Adapted from The Behavior of Persons, 2013, Peter G. Ossorio

And we can make sense of most of what we are likely to call emotion this way: 

A lot to digest. But if you're ready, I'd like to pull some of this together by way of clarifying some aspects of unconscious action. Since I am a psychoanalyst, this seems obligatory. Let's start with the logically necessary reminder that the unconscious is an Observer's construct. The unconscious refers to what I notice about you, that you can't recognize about yourself.  Since no one has a pipeline to the truth, when interpreting something as unconscious, we are entering a domain of disagreement, contention, and defensiveness. I liken this to the lawyer's dilemma when facing opposing counsel, jury and judge. It boils down to making a case that regardless of its merits will be accepted or rejected.

The issues of interpretation are explored in the earlier post  On the interpretation of unconscious action and self-deception.

And now, finally, I going to reposition some of this using a variant of the Judgment diagram that was introduced earlier. Here are some fundamental distinctions that involve the concept of unconscious action and recognition (transference) as well as motives that a person might refuse to acknowledge as their own (although if given sufficient reason, they might.)  

Notice how domains two and three are likely sources of disagreement and are also sources of behavior going wrong, being compromised, bungled, or mysterious to the Actor.  The unconscious and unexamined is difficult to socialize since it is unavailable for moral dialog, self-correction and negotiation.  It's where we mess up.

At this point, I think I'll call it a day.

Another way of approaching the question of What is Descriptive Psychology can be found in the entry: People Make Sense: Foundations for Behavioral Science.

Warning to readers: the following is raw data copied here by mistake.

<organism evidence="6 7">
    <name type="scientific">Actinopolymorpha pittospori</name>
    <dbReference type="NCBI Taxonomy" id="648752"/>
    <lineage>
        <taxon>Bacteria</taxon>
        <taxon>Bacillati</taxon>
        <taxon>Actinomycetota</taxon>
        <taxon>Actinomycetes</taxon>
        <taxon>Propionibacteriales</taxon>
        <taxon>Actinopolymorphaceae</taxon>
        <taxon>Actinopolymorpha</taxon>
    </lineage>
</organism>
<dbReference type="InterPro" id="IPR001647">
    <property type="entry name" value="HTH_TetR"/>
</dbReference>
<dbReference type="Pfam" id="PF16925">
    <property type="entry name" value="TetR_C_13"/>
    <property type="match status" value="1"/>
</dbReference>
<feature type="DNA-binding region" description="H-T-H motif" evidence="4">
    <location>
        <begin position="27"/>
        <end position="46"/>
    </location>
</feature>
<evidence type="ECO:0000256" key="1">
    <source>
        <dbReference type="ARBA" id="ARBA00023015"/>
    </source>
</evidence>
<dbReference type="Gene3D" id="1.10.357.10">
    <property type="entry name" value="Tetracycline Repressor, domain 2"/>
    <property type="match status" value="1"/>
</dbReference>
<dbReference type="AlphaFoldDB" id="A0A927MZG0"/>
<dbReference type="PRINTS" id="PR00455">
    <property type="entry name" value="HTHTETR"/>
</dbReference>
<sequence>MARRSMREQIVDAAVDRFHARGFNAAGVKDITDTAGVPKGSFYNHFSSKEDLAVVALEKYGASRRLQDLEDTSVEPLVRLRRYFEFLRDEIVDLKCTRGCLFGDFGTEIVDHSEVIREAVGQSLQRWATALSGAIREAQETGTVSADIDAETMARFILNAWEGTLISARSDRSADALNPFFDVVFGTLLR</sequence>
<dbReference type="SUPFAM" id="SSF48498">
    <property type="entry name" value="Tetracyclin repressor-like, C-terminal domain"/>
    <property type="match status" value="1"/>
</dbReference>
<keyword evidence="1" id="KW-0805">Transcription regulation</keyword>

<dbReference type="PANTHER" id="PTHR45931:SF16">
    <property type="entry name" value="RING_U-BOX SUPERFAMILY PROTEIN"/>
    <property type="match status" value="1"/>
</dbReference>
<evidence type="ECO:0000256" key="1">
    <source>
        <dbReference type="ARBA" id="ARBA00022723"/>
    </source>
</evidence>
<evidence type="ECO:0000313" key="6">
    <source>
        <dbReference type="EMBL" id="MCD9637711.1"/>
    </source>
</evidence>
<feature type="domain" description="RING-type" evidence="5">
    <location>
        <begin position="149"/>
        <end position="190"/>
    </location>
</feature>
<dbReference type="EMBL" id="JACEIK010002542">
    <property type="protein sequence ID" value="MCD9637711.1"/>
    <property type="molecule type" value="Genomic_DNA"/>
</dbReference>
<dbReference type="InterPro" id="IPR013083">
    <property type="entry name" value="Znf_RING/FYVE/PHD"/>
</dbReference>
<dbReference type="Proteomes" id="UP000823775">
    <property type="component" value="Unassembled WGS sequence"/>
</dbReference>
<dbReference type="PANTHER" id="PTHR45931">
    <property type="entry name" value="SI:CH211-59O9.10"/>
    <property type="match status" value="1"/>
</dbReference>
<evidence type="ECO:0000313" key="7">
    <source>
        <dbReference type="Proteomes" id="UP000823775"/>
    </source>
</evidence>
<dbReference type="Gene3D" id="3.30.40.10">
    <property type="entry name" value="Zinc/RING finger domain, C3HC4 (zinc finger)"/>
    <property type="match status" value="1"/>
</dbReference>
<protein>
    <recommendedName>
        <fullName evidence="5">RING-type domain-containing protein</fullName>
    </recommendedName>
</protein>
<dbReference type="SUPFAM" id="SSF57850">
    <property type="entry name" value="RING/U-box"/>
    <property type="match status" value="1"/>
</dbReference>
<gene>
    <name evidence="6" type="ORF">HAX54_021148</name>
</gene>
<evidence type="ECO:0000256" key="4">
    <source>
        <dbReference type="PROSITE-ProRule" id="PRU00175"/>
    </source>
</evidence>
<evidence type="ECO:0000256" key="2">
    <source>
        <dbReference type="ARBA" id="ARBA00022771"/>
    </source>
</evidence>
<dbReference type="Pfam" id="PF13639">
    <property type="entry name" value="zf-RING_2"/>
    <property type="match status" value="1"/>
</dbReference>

Monday, February 17, 2014

What is a Person? How can we be sure?

The following is a paper submitted for publication. This content is largely taken from earlier entries in this blog and from my presentation at the Yale Personhood Beyond the Human Conference.

What Is A Person And How Can We Be Sure? A Paradigm Case Formulation

It is sometimes said that animals do not talk because they lack the mental capacity. And this means:  “they do not think, and that is why they do not talk.” But---they simply do not talk.   Ludwig Wittgenstein (1953)

Apparently, humanity has matured enough for us to ask in a non-trivial way, “Are human beings the only persons we encounter?”  Historically, we have only recognized others who share our human embodiment as fellow persons. This matters legally, morally and ethically since we grant people rights, privileges and protections that are not offered to nonpersons. These rights, privileges and protections are subject to revision. We no longer allow people to be kept as the property of other people. People can also revise what they take to be the case; this includes their moral and ethical judgments, and their appraisals of who is to be treated as a person.  The capacity to revise and reorder appraisals is a fundamental feature of what it means to be a person.